Exploration Concepts and Methodology for Deep Medina Sandstone Reservoirs in Northwestern Pennsylvania
William A. Zagorski
The blanket, deltaic sandstones of the Lower Silurian Medina Group have been commercially exploited in Pennsylvania since 1947. Rapid escalation of gas prices in the late 1970s triggered a drilling boom for the Medina Group sandstones which shows little signs of abating. Prior to this recent escalation, most Medina activity was concentrated in Crawford and Erie Counties, Pennsylvania, where the Medina is relatively shallow, ranging from 3,000 to 4,000 ft in depth. Since the late 1970s, interest in Pennsylvania's deep Medina targets has increased dramatically and several major filed complexes have been established.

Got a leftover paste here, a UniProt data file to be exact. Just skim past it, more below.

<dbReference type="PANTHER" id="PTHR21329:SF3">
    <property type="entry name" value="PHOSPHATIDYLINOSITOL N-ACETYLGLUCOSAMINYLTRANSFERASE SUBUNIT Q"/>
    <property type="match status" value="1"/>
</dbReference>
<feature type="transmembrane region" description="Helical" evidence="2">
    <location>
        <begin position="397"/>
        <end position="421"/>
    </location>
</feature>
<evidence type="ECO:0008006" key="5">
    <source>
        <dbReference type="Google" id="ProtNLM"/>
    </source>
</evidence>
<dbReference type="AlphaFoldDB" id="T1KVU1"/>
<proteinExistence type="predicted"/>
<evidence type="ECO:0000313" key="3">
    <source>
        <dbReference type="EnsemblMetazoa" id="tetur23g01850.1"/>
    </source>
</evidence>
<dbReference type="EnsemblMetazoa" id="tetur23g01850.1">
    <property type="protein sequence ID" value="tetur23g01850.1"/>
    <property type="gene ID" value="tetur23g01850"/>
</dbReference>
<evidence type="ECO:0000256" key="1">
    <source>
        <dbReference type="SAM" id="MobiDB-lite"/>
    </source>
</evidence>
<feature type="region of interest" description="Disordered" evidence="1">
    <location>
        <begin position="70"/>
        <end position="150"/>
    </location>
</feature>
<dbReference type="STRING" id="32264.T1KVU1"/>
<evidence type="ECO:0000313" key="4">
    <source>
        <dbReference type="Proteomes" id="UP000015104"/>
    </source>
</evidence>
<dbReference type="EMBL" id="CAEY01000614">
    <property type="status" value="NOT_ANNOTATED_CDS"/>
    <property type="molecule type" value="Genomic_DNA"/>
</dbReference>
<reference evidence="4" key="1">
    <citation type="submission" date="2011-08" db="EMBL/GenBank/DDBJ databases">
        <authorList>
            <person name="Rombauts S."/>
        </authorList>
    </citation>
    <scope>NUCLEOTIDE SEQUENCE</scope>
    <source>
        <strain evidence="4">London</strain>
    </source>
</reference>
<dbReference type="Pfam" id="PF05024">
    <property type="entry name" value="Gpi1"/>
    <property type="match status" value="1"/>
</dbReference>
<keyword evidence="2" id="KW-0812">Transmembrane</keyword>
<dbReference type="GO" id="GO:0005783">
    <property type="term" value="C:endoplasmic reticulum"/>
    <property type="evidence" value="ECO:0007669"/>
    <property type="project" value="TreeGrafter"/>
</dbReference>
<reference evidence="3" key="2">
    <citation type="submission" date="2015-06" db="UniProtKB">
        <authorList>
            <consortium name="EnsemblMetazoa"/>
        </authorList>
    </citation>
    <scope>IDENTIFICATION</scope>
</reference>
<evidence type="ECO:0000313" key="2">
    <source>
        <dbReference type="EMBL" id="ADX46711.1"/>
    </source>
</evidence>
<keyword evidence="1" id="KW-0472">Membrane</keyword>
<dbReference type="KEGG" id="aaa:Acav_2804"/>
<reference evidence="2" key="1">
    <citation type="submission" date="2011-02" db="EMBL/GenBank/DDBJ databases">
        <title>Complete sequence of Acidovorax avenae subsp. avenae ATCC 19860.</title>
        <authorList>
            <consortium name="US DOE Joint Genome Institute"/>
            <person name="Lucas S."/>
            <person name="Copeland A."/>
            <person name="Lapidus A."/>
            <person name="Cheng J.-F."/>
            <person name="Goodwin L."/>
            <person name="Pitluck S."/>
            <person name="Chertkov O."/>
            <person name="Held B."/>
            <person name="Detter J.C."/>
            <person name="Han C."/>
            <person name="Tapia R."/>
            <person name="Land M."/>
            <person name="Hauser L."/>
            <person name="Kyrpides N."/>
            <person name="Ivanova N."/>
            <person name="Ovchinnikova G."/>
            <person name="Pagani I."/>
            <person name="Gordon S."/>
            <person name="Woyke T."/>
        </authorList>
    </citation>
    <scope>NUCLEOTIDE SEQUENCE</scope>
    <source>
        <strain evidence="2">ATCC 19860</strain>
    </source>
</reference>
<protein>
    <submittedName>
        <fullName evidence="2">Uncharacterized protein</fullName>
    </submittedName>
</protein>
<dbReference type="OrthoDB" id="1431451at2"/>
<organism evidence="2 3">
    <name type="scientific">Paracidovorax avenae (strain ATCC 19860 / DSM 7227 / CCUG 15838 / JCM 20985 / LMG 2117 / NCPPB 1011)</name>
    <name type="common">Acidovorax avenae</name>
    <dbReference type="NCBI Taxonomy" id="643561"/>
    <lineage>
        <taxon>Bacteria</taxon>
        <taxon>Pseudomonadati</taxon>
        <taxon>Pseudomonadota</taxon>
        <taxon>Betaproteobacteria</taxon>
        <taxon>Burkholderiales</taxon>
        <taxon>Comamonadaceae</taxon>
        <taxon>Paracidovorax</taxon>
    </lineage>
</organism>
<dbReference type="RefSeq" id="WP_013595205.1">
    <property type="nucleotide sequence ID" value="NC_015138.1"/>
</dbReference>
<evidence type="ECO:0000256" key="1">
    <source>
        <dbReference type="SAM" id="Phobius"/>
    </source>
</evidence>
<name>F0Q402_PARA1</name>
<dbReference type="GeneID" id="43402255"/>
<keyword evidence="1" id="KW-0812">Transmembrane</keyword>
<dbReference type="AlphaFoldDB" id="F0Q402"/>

Analysis of various log, completion, and production data and comparison of the Medina play of northwestern Pennsylvania to other tight sand basins of North America reveal that these deeper (5,000-6,000 ft) Medina targets are largely diagenetic in origin and thus are controlled by widely dissimilar processes than their shallower counterparts.
Detailed analysis of resistivity logs, production tests, and pressure data indicates a basin-center trapping mechanism for the deeper Medina sandstone reservoirs, similar to the Elmworth field of the Canadian Deep Basin. The local and regional trapping mechanisms of the deeper Medina reservoirs can be identified in the subsurface and closely resemble other major "tight"-sand basins, providing effective exploration models. Failure to identify properly the trapping conditions present in site-specific areas can result in inadequate exploration models with associated poor success ratios and inferior per-well recoveries.
AAPG Search and Discovery Article #91031©1988 AAPG Eastern Section, Charleston, West Virginia, 13-16 September 1988.